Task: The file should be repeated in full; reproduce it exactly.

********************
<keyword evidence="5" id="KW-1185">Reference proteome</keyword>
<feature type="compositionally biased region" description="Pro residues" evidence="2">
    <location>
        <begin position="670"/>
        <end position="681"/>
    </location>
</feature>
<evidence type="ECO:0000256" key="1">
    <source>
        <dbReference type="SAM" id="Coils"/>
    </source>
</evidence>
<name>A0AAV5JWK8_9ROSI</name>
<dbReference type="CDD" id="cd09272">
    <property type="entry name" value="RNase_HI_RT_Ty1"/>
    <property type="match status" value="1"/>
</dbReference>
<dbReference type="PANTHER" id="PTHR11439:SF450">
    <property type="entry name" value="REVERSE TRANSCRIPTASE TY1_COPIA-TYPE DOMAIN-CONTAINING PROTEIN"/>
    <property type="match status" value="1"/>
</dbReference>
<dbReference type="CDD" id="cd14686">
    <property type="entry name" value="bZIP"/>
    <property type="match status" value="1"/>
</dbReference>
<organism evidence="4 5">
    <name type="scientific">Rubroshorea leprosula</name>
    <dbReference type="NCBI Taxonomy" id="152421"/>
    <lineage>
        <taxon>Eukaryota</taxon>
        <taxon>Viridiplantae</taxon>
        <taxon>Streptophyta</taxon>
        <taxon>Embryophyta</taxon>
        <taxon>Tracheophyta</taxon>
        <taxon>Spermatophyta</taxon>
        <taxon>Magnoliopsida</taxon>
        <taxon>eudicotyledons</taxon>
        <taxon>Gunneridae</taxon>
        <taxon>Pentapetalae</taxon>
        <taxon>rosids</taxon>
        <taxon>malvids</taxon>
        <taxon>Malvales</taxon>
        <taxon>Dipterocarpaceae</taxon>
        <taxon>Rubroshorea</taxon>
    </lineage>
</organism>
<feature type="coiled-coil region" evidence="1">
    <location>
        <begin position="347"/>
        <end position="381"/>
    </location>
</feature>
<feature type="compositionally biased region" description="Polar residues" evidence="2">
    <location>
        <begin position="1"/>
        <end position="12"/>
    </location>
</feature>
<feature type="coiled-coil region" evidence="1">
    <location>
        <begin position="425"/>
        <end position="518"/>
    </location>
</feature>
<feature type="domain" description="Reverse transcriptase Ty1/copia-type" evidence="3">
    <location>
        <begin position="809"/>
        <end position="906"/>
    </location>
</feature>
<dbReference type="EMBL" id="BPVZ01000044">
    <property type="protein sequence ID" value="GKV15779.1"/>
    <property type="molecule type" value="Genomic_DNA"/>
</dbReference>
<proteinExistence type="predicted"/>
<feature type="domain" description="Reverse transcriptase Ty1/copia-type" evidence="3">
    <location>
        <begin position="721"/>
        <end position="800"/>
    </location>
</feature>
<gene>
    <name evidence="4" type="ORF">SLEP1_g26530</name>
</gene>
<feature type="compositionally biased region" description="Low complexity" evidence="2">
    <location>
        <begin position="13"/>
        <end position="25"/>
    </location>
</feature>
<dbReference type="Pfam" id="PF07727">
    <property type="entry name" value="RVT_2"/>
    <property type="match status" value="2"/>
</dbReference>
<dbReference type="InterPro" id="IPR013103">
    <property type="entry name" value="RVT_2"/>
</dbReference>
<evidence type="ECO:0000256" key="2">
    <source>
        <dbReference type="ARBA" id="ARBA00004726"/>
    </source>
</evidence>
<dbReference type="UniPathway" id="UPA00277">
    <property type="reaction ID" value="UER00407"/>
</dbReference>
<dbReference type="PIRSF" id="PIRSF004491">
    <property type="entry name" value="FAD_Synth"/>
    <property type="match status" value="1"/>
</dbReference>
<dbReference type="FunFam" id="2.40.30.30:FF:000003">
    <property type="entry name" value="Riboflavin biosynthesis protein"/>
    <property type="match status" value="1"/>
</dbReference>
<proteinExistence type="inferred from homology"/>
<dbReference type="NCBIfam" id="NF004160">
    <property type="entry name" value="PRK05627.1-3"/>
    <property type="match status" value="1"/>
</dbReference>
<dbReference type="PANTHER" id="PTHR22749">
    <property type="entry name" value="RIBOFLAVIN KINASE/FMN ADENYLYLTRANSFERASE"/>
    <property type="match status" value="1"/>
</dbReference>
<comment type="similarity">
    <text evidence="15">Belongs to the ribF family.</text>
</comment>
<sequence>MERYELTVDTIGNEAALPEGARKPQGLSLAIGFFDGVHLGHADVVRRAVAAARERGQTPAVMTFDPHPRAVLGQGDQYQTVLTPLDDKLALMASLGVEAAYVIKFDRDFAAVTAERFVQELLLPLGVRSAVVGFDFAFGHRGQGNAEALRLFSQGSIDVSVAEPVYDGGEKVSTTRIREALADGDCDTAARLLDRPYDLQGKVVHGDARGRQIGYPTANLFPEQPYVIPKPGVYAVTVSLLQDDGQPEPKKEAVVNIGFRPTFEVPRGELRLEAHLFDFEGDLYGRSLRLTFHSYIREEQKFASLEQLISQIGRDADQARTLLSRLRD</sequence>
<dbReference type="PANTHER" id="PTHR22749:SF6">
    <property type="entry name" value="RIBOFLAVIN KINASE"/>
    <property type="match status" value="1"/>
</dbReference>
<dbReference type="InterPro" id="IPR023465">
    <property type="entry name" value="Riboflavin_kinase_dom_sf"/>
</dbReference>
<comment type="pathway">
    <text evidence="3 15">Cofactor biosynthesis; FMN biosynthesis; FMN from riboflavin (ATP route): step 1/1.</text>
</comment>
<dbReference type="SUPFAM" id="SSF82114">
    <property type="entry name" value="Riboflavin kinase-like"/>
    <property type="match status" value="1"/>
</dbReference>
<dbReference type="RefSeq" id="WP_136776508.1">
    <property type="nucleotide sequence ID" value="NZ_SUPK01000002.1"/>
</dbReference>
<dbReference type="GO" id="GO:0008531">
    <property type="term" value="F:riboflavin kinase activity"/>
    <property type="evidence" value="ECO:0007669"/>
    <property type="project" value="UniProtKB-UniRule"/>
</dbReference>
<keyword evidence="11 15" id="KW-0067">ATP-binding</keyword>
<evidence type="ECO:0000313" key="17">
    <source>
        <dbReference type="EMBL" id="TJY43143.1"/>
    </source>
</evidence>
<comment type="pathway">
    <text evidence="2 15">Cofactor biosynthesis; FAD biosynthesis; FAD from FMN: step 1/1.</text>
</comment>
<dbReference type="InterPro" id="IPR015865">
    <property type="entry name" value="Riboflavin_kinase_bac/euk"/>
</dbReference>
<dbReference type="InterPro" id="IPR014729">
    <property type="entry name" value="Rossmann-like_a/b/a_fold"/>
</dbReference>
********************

<keyword evidence="5" id="KW-1185">Reference proteome</keyword>
<feature type="compositionally biased region" description="Pro residues" evidence="2">
    <location>
        <begin position="670"/>
        <end position="681"/>
    </location>
</feature>
<evidence type="ECO:0000256" key="1">
    <source>
        <dbReference type="SAM" id="Coils"/>
    </source>
</evidence>
<name>A0AAV5JWK8_9ROSI</name>
<dbReference type="CDD" id="cd09272">
    <property type="entry name" value="RNase_HI_RT_Ty1"/>
    <property type="match status" value="1"/>
</dbReference>
<dbReference type="PANTHER" id="PTHR11439:SF450">
    <property type="entry name" value="REVERSE TRANSCRIPTASE TY1_COPIA-TYPE DOMAIN-CONTAINING PROTEIN"/>
    <property type="match status" value="1"/>
</dbReference>
<dbReference type="CDD" id="cd14686">
    <property type="entry name" value="bZIP"/>
    <property type="match status" value="1"/>
</dbReference>
<organism evidence="4 5">
    <name type="scientific">Rubroshorea leprosula</name>
    <dbReference type="NCBI Taxonomy" id="152421"/>
    <lineage>
        <taxon>Eukaryota</taxon>
        <taxon>Viridiplantae</taxon>
        <taxon>Streptophyta</taxon>
        <taxon>Embryophyta</taxon>
        <taxon>Tracheophyta</taxon>
        <taxon>Spermatophyta</taxon>
        <taxon>Magnoliopsida</taxon>
        <taxon>eudicotyledons</taxon>
        <taxon>Gunneridae</taxon>
        <taxon>Pentapetalae</taxon>
        <taxon>rosids</taxon>
        <taxon>malvids</taxon>
        <taxon>Malvales</taxon>
        <taxon>Dipterocarpaceae</taxon>
        <taxon>Rubroshorea</taxon>
    </lineage>
</organism>
<feature type="coiled-coil region" evidence="1">
    <location>
        <begin position="347"/>
        <end position="381"/>
    </location>
</feature>
<feature type="compositionally biased region" description="Polar residues" evidence="2">
    <location>
        <begin position="1"/>
        <end position="12"/>
    </location>
</feature>
<feature type="coiled-coil region" evidence="1">
    <location>
        <begin position="425"/>
        <end position="518"/>
    </location>
</feature>
<feature type="domain" description="Reverse transcriptase Ty1/copia-type" evidence="3">
    <location>
        <begin position="809"/>
        <end position="906"/>
    </location>
</feature>
<dbReference type="EMBL" id="BPVZ01000044">
    <property type="protein sequence ID" value="GKV15779.1"/>
    <property type="molecule type" value="Genomic_DNA"/>
</dbReference>
<proteinExistence type="predicted"/>
<feature type="domain" description="Reverse transcriptase Ty1/copia-type" evidence="3">
    <location>
        <begin position="721"/>
        <end position="800"/>
    </location>
</feature>
<gene>
    <name evidence="4" type="ORF">SLEP1_g26530</name>
</gene>
<feature type="compositionally biased region" description="Low complexity" evidence="2">
    <location>
        <begin position="13"/>
        <end position="25"/>
    </location>
</feature>
<dbReference type="Pfam" id="PF07727">
    <property type="entry name" value="RVT_2"/>
    <property type="match status" value="2"/>
</dbReference>
<dbReference type="InterPro" id="IPR013103">
    <property type="entry name" value="RVT_2"/>
</dbReference>
<evidence type="ECO:0000256" key="2">
    <source>
        <dbReference type="ARBA" id="ARBA00004726"/>
    </source>
</evidence>
<dbReference type="UniPathway" id="UPA00277">
    <property type="reaction ID" value="UER00407"/>
</dbReference>
<dbReference type="PIRSF" id="PIRSF004491">
    <property type="entry name" value="FAD_Synth"/>
    <property type="match status" value="1"/>
</dbReference>
<dbReference type="FunFam" id="2.40.30.30:FF:000003">
    <property type="entry name" value="Riboflavin biosynthesis protein"/>
    <property type="match status" value="1"/>
</dbReference>
<proteinExistence type="inferred from homology"/>
<dbReference type="NCBIfam" id="NF004160">
    <property type="entry name" value="PRK05627.1-3"/>
    <property type="match status" value="1"/>
</dbReference>
<dbReference type="PANTHER" id="PTHR22749">
    <property type="entry name" value="RIBOFLAVIN KINASE/FMN ADENYLYLTRANSFERASE"/>
    <property type="match status" value="1"/>
</dbReference>
<comment type="similarity">
    <text evidence="15">Belongs to the ribF family.</text>
</comment>
<sequence>MERYELTVDTIGNEAALPEGARKPQGLSLAIGFFDGVHLGHADVVRRAVAAARERGQTPAVMTFDPHPRAVLGQGDQYQTVLTPLDDKLALMASLGVEAAYVIKFDRDFAAVTAERFVQELLLPLGVRSAVVGFDFAFGHRGQGNAEALRLFSQGSIDVSVAEPVYDGGEKVSTTRIREALADGDCDTAARLLDRPYDLQGKVVHGDARGRQIGYPTANLFPEQPYVIPKPGVYAVTVSLLQDDGQPEPKKEAVVNIGFRPTFEVPRGELRLEAHLFDFEGDLYGRSLRLTFHSYIREEQKFASLEQLISQIGRDADQARTLLSRLRD</sequence>
<dbReference type="PANTHER" id="PTHR22749:SF6">
    <property type="entry name" value="RIBOFLAVIN KINASE"/>
    <property type="match status" value="1"/>
</dbReference>
<dbReference type="InterPro" id="IPR023465">
    <property type="entry name" value="Riboflavin_kinase_dom_sf"/>
</dbReference>
<comment type="pathway">
    <text evidence="3 15">Cofactor biosynthesis; FMN biosynthesis; FMN from riboflavin (ATP route): step 1/1.</text>
</comment>
<dbReference type="SUPFAM" id="SSF82114">
    <property type="entry name" value="Riboflavin kinase-like"/>
    <property type="match status" value="1"/>
</dbReference>
<dbReference type="RefSeq" id="WP_136776508.1">
    <property type="nucleotide sequence ID" value="NZ_SUPK01000002.1"/>
</dbReference>
<dbReference type="GO" id="GO:0008531">
    <property type="term" value="F:riboflavin kinase activity"/>
    <property type="evidence" value="ECO:0007669"/>
    <property type="project" value="UniProtKB-UniRule"/>
</dbReference>
<keyword evidence="11 15" id="KW-0067">ATP-binding</keyword>
<evidence type="ECO:0000313" key="17">
    <source>
        <dbReference type="EMBL" id="TJY43143.1"/>
    </source>
</evidence>
<comment type="pathway">
    <text evidence="2 15">Cofactor biosynthesis; FAD biosynthesis; FAD from FMN: step 1/1.</text>
</comment>
<dbReference type="InterPro" id="IPR015865">
    <property type="entry name" value="Riboflavin_kinase_bac/euk"/>
</dbReference>
<dbReference type="InterPro" id="IPR014729">
    <property type="entry name" value="Rossmann-like_a/b/a_fold"/>
</dbReference>